My initial reaction when I read about Google Glass a few months ago was that it was the next step towards a Skynet Terminator apocalypse –and, more realistically, a tool for the government to turn the US into an Orwellian 1984 society in the name of national security. I actually didn’t really give it much more thought until I listened to this NPR article.
I can understand the pre-emptive backlash against the product (though seriously it hasn’t even been released to the public yet) and the concerns about privacy. Caesar’s Palace hotel and casino in Las Vegas has restricted the use of Google Glass (counting cards anyone?) and one of my Seattle favorites The 5 Point is noted here as being one of the first to ban the glasses from an establishment. (I seriously doubt anyone looking like this guy would be hanging out at The 5 Point anyway but I digress…) As the author notes in the article the ban, made originally in jest, is an extension of the bar’s existing policy prohibiting photos and filming in the bar without consent.
Which brings up an important, if slightly chilling, point of discussion. Lack of privacy and the growing importance of social media is an important issue in our country: “What happens in Vegas stays on Twitter/Facebook/YouTube/Flikr.” At my job we warn our students not to post anything online that they wouldn’t want their future employer to see. From indiscretions to interviews, however you frame it, once something is on the internet it is there forever, floating in the ether, impossible to retrieve. No amount of un-tagging, non-participation, or increased privacy settings can change this fact.
And Google Glass is changing the rules. There was once a time when you took a photo and had to load it on to a computer, then post it to the internet. Then came the smartphone and the ability to upload a photo with the tap of a finger. Now a photo can be taken in the blink of an eye–without the subject even realizing what is happening.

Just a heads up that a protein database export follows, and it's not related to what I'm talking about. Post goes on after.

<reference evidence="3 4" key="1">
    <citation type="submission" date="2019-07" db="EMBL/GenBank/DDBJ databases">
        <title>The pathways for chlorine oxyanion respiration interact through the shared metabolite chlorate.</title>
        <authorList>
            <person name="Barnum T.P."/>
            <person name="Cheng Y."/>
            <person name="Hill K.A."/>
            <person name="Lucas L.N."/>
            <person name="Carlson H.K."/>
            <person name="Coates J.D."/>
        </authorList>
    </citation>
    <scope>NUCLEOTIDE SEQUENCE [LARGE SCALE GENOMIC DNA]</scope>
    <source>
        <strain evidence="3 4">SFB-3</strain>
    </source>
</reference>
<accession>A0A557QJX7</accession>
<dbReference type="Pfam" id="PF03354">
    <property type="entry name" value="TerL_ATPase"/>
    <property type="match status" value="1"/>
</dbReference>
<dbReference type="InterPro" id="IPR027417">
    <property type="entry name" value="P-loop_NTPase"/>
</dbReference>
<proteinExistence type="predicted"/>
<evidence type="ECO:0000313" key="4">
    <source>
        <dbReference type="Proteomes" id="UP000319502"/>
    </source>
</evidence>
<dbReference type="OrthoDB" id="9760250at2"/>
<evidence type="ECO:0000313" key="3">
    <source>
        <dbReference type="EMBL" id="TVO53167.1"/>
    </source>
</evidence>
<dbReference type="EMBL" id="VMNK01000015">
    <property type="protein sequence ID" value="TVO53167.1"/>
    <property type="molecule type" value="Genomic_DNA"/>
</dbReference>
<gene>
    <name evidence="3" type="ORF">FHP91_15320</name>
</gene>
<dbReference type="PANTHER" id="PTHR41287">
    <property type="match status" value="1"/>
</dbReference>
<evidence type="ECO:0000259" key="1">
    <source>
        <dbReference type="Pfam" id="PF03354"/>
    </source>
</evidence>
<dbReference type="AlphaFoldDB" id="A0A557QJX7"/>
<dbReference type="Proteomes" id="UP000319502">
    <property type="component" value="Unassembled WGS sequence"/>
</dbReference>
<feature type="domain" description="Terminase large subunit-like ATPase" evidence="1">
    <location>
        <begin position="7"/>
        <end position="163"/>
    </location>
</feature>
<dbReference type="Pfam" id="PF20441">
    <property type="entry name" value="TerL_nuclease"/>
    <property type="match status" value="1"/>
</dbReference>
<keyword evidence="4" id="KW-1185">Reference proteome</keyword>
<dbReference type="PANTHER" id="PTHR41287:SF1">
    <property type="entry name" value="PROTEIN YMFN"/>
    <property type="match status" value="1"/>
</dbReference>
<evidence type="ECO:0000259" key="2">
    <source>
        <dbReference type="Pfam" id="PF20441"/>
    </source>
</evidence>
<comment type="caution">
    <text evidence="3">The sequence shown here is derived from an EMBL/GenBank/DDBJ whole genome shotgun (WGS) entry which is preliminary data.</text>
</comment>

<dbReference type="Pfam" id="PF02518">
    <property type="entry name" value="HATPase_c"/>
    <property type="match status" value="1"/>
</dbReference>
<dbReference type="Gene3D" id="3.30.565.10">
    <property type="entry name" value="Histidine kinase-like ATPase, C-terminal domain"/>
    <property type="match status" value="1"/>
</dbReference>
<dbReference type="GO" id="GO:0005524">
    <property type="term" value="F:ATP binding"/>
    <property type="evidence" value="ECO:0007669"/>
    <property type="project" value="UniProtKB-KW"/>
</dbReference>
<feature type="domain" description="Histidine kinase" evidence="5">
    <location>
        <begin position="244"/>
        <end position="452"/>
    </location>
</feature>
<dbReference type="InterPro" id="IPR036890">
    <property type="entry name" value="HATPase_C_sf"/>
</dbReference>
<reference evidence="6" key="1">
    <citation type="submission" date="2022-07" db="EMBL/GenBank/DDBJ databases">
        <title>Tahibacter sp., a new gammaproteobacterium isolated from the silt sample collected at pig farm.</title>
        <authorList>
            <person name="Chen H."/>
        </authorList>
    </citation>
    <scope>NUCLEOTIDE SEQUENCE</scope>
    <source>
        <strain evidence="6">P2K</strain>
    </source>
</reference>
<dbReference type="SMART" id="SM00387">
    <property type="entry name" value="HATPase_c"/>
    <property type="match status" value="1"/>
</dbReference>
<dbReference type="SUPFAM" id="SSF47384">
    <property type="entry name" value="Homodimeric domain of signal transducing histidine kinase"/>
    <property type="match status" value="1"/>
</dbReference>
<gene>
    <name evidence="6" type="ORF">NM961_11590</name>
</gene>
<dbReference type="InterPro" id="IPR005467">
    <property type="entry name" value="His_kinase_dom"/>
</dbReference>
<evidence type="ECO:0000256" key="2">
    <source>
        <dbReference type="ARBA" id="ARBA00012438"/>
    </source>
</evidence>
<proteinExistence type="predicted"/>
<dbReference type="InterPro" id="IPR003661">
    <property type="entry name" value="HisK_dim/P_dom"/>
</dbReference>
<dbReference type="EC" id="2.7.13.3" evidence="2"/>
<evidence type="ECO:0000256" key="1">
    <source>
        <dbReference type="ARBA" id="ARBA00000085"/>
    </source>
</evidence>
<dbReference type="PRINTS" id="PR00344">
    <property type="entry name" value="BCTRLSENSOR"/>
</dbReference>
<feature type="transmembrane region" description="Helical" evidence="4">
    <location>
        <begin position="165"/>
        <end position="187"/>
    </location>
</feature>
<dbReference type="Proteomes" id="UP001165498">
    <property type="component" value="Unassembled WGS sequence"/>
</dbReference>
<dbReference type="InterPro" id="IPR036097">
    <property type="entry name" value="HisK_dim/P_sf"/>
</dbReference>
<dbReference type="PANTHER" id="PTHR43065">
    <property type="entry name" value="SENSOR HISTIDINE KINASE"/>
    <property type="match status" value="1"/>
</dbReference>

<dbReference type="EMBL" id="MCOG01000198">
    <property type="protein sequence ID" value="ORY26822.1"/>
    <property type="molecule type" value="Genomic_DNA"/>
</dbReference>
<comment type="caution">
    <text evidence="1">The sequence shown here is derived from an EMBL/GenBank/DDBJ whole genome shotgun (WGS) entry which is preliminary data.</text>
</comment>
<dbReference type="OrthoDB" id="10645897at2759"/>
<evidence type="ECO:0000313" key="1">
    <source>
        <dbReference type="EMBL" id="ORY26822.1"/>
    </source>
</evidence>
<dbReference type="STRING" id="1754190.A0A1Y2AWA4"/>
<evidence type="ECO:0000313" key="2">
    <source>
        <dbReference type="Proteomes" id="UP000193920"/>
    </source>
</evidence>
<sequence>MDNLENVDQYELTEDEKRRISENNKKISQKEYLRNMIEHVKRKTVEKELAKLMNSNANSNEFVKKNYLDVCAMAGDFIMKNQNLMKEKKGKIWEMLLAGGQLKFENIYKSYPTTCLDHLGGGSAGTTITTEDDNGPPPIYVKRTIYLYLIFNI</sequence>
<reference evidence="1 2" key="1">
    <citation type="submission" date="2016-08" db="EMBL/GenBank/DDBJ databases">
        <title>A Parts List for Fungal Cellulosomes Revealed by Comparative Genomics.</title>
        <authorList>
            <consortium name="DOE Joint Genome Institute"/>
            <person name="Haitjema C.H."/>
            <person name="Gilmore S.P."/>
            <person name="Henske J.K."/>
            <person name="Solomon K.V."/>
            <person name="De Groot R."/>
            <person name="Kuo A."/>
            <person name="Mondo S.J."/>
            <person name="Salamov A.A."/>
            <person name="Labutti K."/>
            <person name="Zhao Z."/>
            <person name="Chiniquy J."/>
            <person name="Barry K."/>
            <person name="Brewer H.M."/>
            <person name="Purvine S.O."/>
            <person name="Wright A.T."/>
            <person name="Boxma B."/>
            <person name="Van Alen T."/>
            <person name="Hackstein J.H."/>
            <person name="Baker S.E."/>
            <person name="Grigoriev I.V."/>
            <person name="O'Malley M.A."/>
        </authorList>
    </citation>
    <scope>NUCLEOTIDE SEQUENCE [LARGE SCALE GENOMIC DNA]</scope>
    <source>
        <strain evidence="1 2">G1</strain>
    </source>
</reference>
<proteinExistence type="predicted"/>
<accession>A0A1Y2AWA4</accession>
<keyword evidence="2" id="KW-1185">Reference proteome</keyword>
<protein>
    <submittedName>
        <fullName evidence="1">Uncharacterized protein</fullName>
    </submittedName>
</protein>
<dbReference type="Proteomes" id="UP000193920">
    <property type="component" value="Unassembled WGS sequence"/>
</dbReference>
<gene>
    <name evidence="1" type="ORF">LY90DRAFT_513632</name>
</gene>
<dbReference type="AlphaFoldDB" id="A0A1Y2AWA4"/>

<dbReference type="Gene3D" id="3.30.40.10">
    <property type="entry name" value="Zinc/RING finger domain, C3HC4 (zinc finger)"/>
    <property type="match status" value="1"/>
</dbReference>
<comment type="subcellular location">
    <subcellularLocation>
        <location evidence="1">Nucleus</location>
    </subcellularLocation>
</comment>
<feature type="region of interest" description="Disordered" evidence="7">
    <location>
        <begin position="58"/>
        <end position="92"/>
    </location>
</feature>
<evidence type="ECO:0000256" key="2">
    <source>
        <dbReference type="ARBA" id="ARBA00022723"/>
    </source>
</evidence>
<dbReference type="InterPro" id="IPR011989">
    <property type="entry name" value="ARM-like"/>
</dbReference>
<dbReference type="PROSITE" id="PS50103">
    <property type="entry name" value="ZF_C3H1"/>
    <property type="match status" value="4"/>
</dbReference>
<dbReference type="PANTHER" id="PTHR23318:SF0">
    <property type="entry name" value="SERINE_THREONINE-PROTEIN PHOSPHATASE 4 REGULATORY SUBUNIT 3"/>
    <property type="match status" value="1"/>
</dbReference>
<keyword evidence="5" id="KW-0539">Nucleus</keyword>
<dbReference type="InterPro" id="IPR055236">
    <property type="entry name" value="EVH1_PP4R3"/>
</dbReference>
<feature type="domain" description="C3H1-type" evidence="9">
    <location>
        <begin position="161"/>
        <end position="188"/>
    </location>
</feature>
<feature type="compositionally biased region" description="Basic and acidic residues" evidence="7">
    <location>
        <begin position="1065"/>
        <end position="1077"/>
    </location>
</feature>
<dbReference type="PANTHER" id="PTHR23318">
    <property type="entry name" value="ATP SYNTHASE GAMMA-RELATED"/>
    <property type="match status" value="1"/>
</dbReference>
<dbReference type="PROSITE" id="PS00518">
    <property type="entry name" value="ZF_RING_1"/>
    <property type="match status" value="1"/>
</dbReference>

This removes the ability to “opt out” which is critical to our sense of privacy. As tech analyst Sarah Rotman Epps astutely points out here, Google Glass “will require shifting social norms to be accepted.”
And yet it’s not difficult for me to imagine the possibilities in the not-too-distant future. With our legal system struggling to keep up with cases involving cyber-bullying and the responsible parties in GPS related auto crashes, this giant social and technological leap forward presents numerous challenges to our society. How long before police officers are issued Google Glass or a similar product and are able to retrieve relevant information about a person in question by simply looking at their face? In twenty years will we even need police line-ups to identify suspects, or will we merely play back footage captured from witnesses’ points of view? Our right to remain silent will mean much less because our faces will speak volumes.
On the flip side, Google has touted the positive innovation its product allows, from virtual field trips captured using its video function, to using an app to identifying allergens in food by scanning a barcode.
When I heard the NPR article that sparked this post, my mind jumped to the medical possibilities. This product could remind a person with Dementia or Alzheimer’s who the people are around them. An app could guide them home if they leave the house and become lost.
Personally, I’d love one of these for networking purposes–how amazing to be able to cross-reference your LinkedIn network with the faces in the crowd at a conference and have their information appear before your eyes. Along with challenging how we view our privacy, this technology has the potential to revolutionize how we communicate with one another and how we function as a society.
The possibilities, the good and the bad, are truly endless, and there’s money to be made in from innovation in response to this product (beyond the expansion of our lexicon).
Stay tuned for a post on Kickstarter to finance my new gadget: it clips to your head and thwarts Google Glass facial recognition!